Tuesday, May 14, 2013

Book Review Tuesday: Jhumpa Lahiri's Unaccustomed Earth


I had the good fortune to come across this book at a garage sale when we first moved to Silicon Valley. About a dollar for a book? Man, you can't get any better than that! This book is a collection of short stories by Lahiri, and most of them focus on some aspects of first generation Bengali-American families. The book is divided into two parts, a collection of 4 short stories in the beginning, and then a collection of a few chapters that tell the story of two people, Hema and Kaushik. I found this book to be absolutely fascinating, from beginning to end. Each story is about 50 pages, give or take, so it's short enough that you can get through a story in an evening if you choose. While the stories focus on unique challenges faced by first generation immigrants to the US (how to reconcile your home culture with that of American culture, how to deal with different traditions, how to find your spot in this new, uncharted territory), they also focus on basic human relationships, and the things that happen on a day-to-day basis. There's the woman who is dealing with the death of her mother, the birth of a new child and a cross-country move from Brooklyn to Washington. She's also trying to connect, or establish, some kind of a relationship with her father. There's the woman dealing with being the perfect daughter, and the alcoholism of her brother. There's the long married couple who goes away without their children for the first time in a long time, and who fail to connect (or reconnect). There's the roommate who loves his roommate from afar, and then learns something that could change her life dramatically. And then, there's the story of Hema and Kaushik, the final several chapters that close the book. This story gives snapshots of the lives of Hema and Kaushik who meet at a very young age because both their families are part of the Bengali community in Boston. The chapters follow the two characters through their lives, and their eventual reunion, all the while touching on the tragedies associated with life itself. There's cancer and remarriage, love and love lost, travel and intrigue, success and defeat.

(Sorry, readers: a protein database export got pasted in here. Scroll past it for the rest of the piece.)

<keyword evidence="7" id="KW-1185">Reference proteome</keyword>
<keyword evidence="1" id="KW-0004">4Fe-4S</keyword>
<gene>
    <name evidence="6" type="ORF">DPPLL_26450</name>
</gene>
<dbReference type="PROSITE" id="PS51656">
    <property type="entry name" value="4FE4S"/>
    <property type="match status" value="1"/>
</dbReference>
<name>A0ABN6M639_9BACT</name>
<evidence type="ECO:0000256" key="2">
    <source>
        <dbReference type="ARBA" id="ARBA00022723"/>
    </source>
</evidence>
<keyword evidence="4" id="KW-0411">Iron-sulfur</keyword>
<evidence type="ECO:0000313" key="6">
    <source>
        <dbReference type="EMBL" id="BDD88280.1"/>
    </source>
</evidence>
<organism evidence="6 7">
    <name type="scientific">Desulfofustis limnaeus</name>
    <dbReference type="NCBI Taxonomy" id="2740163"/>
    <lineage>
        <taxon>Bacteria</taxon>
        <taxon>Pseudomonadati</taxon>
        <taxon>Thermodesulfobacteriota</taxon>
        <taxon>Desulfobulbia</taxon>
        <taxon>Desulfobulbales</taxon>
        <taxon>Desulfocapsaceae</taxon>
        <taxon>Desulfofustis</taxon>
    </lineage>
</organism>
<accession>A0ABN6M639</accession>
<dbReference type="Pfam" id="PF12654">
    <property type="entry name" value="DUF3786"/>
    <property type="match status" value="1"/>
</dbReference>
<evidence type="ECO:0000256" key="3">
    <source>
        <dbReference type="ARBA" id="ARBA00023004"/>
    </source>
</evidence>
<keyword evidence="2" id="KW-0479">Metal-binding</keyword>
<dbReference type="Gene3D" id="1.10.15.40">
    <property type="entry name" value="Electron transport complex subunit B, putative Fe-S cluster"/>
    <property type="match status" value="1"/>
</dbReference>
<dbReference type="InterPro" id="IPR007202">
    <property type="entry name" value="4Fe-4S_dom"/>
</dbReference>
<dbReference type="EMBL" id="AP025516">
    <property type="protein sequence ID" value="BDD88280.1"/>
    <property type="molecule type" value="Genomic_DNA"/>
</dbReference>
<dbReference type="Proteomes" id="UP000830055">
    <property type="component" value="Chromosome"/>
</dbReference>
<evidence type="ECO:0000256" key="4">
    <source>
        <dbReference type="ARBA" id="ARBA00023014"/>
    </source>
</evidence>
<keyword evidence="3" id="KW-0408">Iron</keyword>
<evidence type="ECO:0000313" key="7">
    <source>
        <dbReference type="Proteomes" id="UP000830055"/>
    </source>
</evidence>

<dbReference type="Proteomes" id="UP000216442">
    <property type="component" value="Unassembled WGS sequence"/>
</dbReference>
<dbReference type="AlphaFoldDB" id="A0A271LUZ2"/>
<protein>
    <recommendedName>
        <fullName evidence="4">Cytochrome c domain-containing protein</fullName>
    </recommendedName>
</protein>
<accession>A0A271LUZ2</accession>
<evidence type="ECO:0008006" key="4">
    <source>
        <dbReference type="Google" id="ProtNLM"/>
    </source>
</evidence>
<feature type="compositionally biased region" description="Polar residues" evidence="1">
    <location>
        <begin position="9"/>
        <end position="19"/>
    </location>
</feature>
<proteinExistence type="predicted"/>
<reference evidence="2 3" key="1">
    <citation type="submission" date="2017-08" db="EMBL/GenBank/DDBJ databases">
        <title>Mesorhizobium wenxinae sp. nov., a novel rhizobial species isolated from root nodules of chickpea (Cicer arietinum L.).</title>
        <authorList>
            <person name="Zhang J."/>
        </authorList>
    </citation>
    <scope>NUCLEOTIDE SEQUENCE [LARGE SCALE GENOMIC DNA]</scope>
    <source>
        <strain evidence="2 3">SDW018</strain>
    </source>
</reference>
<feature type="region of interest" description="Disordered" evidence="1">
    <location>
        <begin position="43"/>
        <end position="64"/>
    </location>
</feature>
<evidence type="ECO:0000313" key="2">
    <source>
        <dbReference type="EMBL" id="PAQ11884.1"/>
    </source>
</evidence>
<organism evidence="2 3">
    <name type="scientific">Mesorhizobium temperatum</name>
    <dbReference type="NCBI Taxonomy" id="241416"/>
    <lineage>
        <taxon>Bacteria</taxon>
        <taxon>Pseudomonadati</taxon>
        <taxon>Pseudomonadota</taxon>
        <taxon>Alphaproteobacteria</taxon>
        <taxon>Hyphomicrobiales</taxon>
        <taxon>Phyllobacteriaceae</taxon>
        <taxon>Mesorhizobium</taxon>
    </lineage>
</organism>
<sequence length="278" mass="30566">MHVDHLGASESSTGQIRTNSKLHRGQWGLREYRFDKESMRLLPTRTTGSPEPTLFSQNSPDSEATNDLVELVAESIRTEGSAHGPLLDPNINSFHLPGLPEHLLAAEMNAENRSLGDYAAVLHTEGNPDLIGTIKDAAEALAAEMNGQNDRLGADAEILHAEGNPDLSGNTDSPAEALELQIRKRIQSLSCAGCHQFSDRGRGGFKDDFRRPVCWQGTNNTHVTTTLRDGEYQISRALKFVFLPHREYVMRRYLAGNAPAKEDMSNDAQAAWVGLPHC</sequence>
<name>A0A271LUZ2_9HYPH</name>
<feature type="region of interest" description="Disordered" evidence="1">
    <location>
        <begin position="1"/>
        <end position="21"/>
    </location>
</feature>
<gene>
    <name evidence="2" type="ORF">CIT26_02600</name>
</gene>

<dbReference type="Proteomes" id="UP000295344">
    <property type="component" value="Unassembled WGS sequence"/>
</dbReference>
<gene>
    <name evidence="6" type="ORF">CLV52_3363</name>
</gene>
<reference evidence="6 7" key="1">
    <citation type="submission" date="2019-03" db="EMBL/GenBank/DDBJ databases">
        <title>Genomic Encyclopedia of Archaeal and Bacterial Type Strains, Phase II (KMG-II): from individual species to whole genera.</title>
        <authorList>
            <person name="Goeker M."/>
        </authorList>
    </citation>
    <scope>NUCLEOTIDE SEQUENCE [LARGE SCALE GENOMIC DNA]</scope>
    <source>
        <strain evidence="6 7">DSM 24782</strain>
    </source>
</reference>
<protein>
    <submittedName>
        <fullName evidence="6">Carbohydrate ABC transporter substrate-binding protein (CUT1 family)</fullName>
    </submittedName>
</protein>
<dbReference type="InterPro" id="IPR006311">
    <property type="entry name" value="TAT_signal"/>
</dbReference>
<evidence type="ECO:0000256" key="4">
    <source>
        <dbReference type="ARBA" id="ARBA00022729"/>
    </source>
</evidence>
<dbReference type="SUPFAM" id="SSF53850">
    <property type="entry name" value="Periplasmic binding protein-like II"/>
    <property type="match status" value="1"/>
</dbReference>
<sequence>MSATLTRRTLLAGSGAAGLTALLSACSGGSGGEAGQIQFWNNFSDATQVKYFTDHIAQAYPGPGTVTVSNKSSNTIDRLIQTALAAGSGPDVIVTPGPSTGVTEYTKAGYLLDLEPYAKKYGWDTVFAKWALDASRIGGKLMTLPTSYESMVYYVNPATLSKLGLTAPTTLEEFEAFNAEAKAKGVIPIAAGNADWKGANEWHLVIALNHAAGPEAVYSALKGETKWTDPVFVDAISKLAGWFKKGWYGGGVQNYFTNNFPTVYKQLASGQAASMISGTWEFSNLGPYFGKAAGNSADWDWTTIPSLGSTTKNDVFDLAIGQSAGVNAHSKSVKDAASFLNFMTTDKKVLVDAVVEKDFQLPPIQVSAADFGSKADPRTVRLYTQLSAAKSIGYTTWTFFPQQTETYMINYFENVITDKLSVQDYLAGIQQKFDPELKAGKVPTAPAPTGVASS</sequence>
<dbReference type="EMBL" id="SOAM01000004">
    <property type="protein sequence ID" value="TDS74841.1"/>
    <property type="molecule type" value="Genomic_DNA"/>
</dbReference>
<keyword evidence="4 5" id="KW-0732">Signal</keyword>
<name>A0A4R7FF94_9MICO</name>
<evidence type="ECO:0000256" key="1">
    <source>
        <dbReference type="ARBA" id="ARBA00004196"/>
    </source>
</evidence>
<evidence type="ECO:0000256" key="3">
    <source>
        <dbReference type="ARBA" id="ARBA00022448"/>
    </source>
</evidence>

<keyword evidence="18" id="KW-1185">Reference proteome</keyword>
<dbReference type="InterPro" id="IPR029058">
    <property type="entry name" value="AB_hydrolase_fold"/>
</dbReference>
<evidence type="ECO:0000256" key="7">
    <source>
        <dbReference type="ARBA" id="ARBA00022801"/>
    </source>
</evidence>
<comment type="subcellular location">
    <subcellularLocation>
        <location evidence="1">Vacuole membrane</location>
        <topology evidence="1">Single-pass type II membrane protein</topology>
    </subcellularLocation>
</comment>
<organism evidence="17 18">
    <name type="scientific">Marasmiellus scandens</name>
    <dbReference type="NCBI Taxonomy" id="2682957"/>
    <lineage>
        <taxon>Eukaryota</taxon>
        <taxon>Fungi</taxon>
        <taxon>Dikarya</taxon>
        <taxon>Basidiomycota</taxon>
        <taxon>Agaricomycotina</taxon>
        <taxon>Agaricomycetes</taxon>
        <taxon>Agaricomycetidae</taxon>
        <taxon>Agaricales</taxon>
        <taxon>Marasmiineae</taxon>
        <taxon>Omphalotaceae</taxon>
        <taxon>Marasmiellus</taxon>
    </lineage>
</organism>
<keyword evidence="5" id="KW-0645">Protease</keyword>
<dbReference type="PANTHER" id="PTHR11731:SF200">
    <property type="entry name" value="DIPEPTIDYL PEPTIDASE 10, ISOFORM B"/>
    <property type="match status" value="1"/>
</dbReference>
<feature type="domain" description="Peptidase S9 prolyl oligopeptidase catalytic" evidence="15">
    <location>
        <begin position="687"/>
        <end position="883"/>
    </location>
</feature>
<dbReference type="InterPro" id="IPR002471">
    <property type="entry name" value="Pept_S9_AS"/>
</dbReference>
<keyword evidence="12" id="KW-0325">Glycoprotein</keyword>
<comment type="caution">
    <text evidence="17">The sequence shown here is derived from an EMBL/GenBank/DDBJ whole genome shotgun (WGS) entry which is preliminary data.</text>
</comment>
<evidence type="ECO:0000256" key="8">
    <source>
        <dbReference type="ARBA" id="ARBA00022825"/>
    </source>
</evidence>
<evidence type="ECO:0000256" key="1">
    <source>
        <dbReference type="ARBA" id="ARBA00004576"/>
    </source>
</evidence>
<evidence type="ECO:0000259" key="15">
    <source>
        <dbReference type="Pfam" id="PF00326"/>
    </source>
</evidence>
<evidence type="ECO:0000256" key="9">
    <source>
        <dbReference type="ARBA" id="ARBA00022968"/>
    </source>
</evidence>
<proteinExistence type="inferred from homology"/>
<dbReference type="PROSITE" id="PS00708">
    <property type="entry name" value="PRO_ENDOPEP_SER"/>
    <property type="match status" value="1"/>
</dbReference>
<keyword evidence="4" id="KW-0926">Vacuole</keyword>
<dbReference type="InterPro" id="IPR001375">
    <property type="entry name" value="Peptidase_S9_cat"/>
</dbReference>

Lahiri has an amazing ability to develop characters that are so real, you think you know them in real life, and you absolutely find pieces of them in you. The characters are involved in the mundane ways of their life, yet the stories are fascinating, intriguing, and you are left wanting to know more about the characters long after the story ends. This book is not a feel good book. It's a book about life and how different people deal with it. About how fragile our existence is; how death and tragedy touch us all. Yet it's somehow uplifting, if only in the calm reassurance that, no, life and relationships are not easy. And to appreciate the little victories that come to us every day.

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